31. Oak, N. & Yoshida, K. (1996). A noise-tolerant hybrid model of a global and a local learning model. Proc. of AAAI-96 Workshop: Integrating Multiple Learned Models for Improving and Scaling Machine Learning Algorithm, 95–100.Google Scholar
  32. Orr, K. (1998). Data Quality and Systems Theory. CACM 41 (2):66–71.Google Scholar
  33. Quinlan, J.R. (1983). Learning from Noisy Data.Proceedings of the Second International Machine Learning Workshop, University of Illinois at Urbana-Champaign.Google Scholar
  34. Quinlan, J.R. (1986a). Induction of Decision Trees. Machine Learning 1 (1):81–106.Google Scholar
  35. Quinlan, J.R. (1986b). The Effect of Noise on Concept Learning. In Michalski, R.S., Carboneel, J.G. & Mitchell, T.M. (eds.), Machine Learning, Morgan Kaufmann.Google Scholar
  36. Quinlan, J.R. (1993). C4.5:Programs for Machine Learning. San Mateo, CA: Morgan Kaufmann.Google Scholar
  37. Quinlan, J.R. (1989). Unknown Attribute Values in Induction. Proceedings of 6th International Workshop on Machine Learning, 164–168.Google Scholar
  38. Ragel, A. & Cremilleus, B. (1999). MVC–a preprocessing method to Deal with Missing Values. Knowledge-Based Systems, 285–291.Google Scholar
  39. Redman, T. (1998). The Impact of Poor Data Quality on the Typical Enterprise. CACM 41 (2):79–82.Google Scholar
  40. Redman, T. (1996). Data Quality for the Information Age. Artech House.Google Scholar
  41. Schaffer, C. (1992). Sparse Data and the Effect of Overfitting Avoidance in Decision Tree Induction. Proceedings of the Tenth National Conference on Artificial Intelligence (AAAI), San Jose, CA. pp.147–152.Google Scholar
  42. Schaffer, C. (1993). Over tting Avoidance as Bias. Machine Learning 10:153–178.Google Scholar
  43. Srinivasan, A., Muggleton, S. & Bain, M. (1992). Distinguishing Exception from Noise in Non-monotonic Learning. Proc.of 2nd Inductive Logic Programming Workshop, pp.97–107.Google Scholar
  44. Teng, M. (1999). Correcting Noisy Data. Proceedings of the Sixteenth International Conference on Machine Learning, pp. 239–248.Google Scholar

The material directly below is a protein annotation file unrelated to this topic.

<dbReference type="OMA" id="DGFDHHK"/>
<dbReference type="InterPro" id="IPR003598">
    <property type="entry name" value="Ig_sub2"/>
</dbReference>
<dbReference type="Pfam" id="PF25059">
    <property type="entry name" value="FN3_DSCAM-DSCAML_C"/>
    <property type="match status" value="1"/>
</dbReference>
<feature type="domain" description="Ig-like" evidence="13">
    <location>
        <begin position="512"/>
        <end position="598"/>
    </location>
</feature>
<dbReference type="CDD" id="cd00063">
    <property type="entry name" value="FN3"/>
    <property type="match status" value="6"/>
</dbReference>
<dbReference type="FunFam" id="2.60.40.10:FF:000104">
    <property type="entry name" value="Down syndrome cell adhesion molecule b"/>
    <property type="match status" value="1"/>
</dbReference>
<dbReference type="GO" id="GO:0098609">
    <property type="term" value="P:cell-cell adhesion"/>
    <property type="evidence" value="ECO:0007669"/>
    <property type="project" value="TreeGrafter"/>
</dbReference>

45. Wang, R., Storey, V. & Firth, C. (1995). A Framework for Analysis of Data Quality Research. IEEE Transactions on Knowledge and Data Engineering 7 (4):623–639.Google Scholar
  46. Wang, R., Strong, D. & Guarascio, L. (1996). Beyond Accuracy: What Data Quality Means to Data Consumers. Journal of Management Information Systems 12 (4):5–34.Google Scholar
  47. Weisberg, S. (1980). Applied Linear Regression. John Wiley and Sons, Inc.Google Scholar
  48. Wu, X. (1995). Knowledge Acquisition from Databases. Ablex Pulishing Corp.Google Scholar
  49. Zhao, Q. & Nishida, T. (1995). Using Qualitative Hypotheses to Identify Inaccurate Data. Journal of Artificial Intelligence Research 3, pp. 119–145.Google Scholar
  50. Zhu, X., Wu, X. & Chen, S. (2003a). Eliminating class noise in large datasets. Proceedings of the 20th ICML International Conference on Machine Learning, Washington D.C. pp.920–927.Google Scholar
  51. Zhu, X., Wu, X. & Chen, Q. (2003b). Identifying Class Noise in Large, Distributed Datasets.Technical Report, University of Vermont, Scholar
  52. Zhu, X., Wu, X. & Yang, Y. (2004). Error Detection and Impact-sensitive Instance Ranking in Noisy Datasets. In Proceedings of 19th National conference on Artificial Intelligence (AAAI-2004), San Jose, CA.Google Scholar

Copyright information

© Kluwer Academic Publishers 2004

Authors and Affiliations

  • Xingquan Zhu
    • 1
  • Xindong Wu
    • 1
  1. 1.Department of Computer ScienceUniversity of VermontUSA

Personalised recommendations